Both men and women wore necklaces, in fact, the first bead necklaces were known as the “Adam and Eve of Jewellery”. Such has been the popularity of bead and later pearl necklaces that there are no fewer than seven different types depending on the length as well as the number of strands and even the size of the beads or pearls.

· A bib necklace, so called as the multiple strands and design array form a bib. The beads or pearls can be graduated or stepped.

· A choker, as its name indicates, sits high on the neck and exhibits its design feature often as an integral part of costume rather than simply an accessory.

· A princess necklace is approx. 10 cm longer than a choker. and has a correspondingly lower drop and feature design placement.

· A matinee necklace adds a further 10 cm in drop length.

· An opera necklace would have an overall design length in the range 75 to 90 cm. This would allow for particular specifications in both design and material selection to be accommodated and maximised in display.

· A sautoir (sometimes knows as a rope necklace) is even longer than an opera necklace.

· A uniform necklace is crafted with beads, pearls or gemstones specified in the same size and sitting in arranged ‘ranks’ or parallel series.

Necklaces have captured the imagination of designers and jewellery lovers the world over. Today, there is an almost unlimited choice of pendants and chokers to accentuate or compliment an outfit or the personality and taste of the wearer. Some credit invention of the ‘pendant’ or a ‘focus adornment’. to the Phoenicians, as their culture is known to have favoured the wearing of gold, utilising structures that would today still be recognised, as ‘chain-like’ in form. Once the ‘chain’ became established it enabled a proliferation of fixtures, adenda and applications such as medals, medallion, gemstone mounts and pendants. Early examples are hollow and are thought to have been used as vessels, carrying objects of symbolic importance upon the person of the wearer. Pendants and lockets would also have been utilised as covert personal receptacles for religious relics, talismans, charms or medicines (possibly poison!).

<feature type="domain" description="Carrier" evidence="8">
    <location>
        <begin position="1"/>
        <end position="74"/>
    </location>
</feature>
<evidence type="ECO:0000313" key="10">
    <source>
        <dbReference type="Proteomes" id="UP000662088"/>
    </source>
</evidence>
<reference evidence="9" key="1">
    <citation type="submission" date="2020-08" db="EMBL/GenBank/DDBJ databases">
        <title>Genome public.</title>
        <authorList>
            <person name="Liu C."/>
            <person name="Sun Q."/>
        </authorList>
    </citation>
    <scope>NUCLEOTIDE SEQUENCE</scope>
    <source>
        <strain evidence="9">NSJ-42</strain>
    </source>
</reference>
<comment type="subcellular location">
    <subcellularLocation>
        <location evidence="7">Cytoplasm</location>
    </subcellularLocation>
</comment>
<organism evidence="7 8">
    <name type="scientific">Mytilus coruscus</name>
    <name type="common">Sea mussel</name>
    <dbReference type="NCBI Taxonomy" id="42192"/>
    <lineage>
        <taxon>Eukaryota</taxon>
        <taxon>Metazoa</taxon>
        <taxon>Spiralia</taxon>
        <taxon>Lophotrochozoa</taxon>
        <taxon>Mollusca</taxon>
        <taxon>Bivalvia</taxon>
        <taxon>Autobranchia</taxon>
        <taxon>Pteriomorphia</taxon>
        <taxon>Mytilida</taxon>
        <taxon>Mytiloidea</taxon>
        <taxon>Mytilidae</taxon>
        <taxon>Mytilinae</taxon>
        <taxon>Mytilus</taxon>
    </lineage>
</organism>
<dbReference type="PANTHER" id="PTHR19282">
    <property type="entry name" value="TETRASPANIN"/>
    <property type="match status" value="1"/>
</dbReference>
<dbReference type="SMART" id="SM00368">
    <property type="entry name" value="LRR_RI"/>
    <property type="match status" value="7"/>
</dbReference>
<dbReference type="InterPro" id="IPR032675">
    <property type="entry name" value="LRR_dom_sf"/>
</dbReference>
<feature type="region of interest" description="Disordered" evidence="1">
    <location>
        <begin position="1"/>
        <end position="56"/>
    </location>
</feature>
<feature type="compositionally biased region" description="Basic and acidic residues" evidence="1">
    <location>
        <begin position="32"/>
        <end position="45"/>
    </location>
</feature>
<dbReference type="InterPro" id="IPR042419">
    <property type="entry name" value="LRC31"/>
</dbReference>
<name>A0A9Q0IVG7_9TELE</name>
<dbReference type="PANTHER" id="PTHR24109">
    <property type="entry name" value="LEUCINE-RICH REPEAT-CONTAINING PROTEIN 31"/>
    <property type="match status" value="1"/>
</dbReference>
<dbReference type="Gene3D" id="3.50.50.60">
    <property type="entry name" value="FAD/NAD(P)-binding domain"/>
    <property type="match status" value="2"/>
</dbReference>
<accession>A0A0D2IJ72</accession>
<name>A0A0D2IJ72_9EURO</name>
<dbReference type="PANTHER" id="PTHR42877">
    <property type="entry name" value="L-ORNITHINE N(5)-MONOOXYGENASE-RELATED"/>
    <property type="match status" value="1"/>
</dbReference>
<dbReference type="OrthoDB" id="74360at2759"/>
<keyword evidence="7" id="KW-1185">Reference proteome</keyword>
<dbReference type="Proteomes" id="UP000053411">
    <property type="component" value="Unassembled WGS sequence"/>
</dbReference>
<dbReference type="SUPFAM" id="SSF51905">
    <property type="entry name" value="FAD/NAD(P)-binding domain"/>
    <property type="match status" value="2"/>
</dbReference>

Pendants have been suspended on many different materials, from simple animal leather laces to exquisite intricate weaves of precious metals. The impact and pure beauty of a simple gold chain mounted with a cut diamond or other gemstone pendant, will never fail to impress but the history behind its creation and the selection of such a piece, is deeply routed in the far beginnings of civilisation.

They Sparkle, They Shine – Diamonds Sure Are Fine!

Everyone loves a beautiful piece of jewellery. Probably the prettiest jewellery you will ever see is something that includes diamonds! Diamond jewellery, although assuredly more costly, is a good value as well. For diamond jewellery holds its value and appreciates with each passing year. Aside from that, diamonds go with everything! You will never hear a woman say she can’t wear diamonds because it doesn’t match her outfit. On the contrary, jewellery goes well with any color or style of dress.

There are all kinds of jewellery. Some of it is big and splashy, while other pieces are delicate, simple and refined. Depending on the occasion, you can find diamond jewellery to match your every whim. While wearing diamonds isn’t for everyone, most would agree that everyone needs at least one piece of jewellery that has some diamonds in it. Whether an engagement or wedding ring, which could be both men and women, or just a simple diamond tennis bracelet, there is something for everyone. Wearing diamond jewellery also can make you feel special. It could be that one piece of jewellery that you only wear on special occasions. Or it could be something like your wedding ring that you wear everyday, which has a particular sentiment attached to it.

Diamond jewellery has always been a popular gift for women of all ages. Whatever the occasion, how ever often you wear it, jewellery is always in style. It will forever be a type of jewellery that is worn with pride, given with love and cherished forever.